If and appear in the above sum, then we have where has no prime factor less than , has an even number of prime factors, and obeys the bounds
thanks to (29). Note that (29) also gives , and thus (since and ) we see that if is small enough and is large enough. This forces to either equal , or be the product of two primes between and . The contribution of the case is bounded by , which is acceptable. As for the contribution of those that are the product of two primes, the prime number theorem shows that there are at most
values of that can contribute to the sum, and so this contribution to is at most
— 3. Chen’s theorem —
We now prove Chen’s theorem for twin primes, loosely following the treatment in Chapter 25 of Friedlander-Iwaniec. We will in fact show the slightly stronger statement that
for sufficiently large , where is the set of all numbers that are products of at most two primes, and . Indeed, after removing the (negligible) contribution of those that are powers of primes, this estimate would imply that there are infinitely many primes such that is the product of at most two primes, each of which is at least .
Chen’s argument begins with the following simple lower bound sieve for :
Lemma 11 If , then
Proof: If has no prime factors less than or equal to , then and the claim follows. If has two or more factors less than or equal to , then and the claim follows. Finally, if has exactly one factor less than or equal to , then (as ) it must be of the form for some , or it is divisible by for some , and the claim again follows.
for sufficiently large , where
We thus seek sufficiently good lower bounds on and sufficiently good upper bounds on and . As it turns out, the linear sieve, combined with the Bombieri-Vinogradov theorem, will give bounds on with numerical constants that are sufficient for this purpose.
We begin with . We use the lower bound linear sieve, with equal to the residue class for all , so that is the residue class . We approximate
where is the multiplicative function with and for . From the Bombieri-Vinogradov theorem (Theorem 17 of Notes 3) we have
(say) if for some small fixed . Applying the lower bound linear sieve (13), we conclude that
We can compute an asymptotic for :
as , where is the twin prime constant.
From (11) we have . Sending slowly to zero, we conclude that
Now we turn to . Here we use the upper bound linear sieve. Let be as before. For any dividing and , we have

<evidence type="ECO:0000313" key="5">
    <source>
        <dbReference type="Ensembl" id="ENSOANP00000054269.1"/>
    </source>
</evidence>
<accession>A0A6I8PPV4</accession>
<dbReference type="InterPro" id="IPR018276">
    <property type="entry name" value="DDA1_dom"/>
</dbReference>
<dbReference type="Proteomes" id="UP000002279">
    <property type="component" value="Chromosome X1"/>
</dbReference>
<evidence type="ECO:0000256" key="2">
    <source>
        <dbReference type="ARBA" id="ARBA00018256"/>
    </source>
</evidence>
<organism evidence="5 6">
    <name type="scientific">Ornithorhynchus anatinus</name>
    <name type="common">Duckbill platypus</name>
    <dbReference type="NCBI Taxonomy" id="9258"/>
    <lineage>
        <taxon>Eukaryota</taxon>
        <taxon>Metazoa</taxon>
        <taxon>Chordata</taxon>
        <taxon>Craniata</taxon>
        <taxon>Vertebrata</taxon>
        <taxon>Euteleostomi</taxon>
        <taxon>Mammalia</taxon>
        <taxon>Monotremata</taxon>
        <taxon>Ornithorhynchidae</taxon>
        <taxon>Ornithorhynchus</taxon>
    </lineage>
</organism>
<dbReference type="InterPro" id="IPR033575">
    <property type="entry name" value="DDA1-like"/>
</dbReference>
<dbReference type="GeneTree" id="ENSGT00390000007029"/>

where and are as previously. We apply the upper bound linear sieve (12) with level of distribution , to conclude that
We sum over . Since is at most , and each number less than or equal to has at most prime factors, we have
The error term is thanks to (39). Since , we thus have
which by (10) and sending slowly gives
A routine computation shows that
Finally, we consider , which is estimated by “switching” the sieve to sift out small divisors of , rather than small divisors of . Removing those with , as well as those that are powers of primes, and then shifting by , we have
Here we are sifting out the residue classes , so that .
The sequence has good distribution up to level :
Proposition 13 One has
where is as before, and
(say), with as before.
Proof: Observe that the quantity in (42) is bounded above by if the summand is to be non-zero. We now use a finer-than-dyadic decomposition trick similar to that used in the proof of the Bombieri-Vinogradov theorem in Notes 3 to approximate as a combination of Dirichlet convolutions. Namely, we set , and partition (plus possibly a little portion to the right of ) into consecutive intervals each of the form for some . We similarly split (plus possibly a tiny portion of ) into intervals each of the form for some . We can thus split as
Observe that for each there are only choices of for which the summand can be non-zero. As such, the contribution of the diagonal case can be easily seen to be absorbed into the error, as can those cases where the product set is not contained completely in . If we let be the set of triplets obeying these properties, we can thus approximate by , where is the Dirichlet convolution
This gives the claim with replaced by the quantity ; but by undoing the previous decomposition we see that this quantity is equal to up to an error of (say), and the claim follows.
Applying the upper bound sieve (12) (with sifting level ), we thus have
for sufficiently large.
From the prime number theorem and Exercise 37 of Notes 1, we thus have
(In fact one also has a matching lower bound, but we will not need it here.) We thus conclude that
The left-hand side of (38) is then at least
One can calculate that , and the claim follows.
Exercise 14 Establish Chen’s theorem for the even Goldbach conjecture.
Remark 15 If one is willing to use stronger distributional claims on the primes than is provided by the Bombieri-Vinogradov theorem, then one can use a simpler sieve than Chen’s sieve to establish Chen’s theorem, but then the required distributional theorem will then either be conjectural or more difficult to establish than the Bombieri-Vinogradov theorem. See Chapter 25 of Friedlander-Iwaniec for further discussion.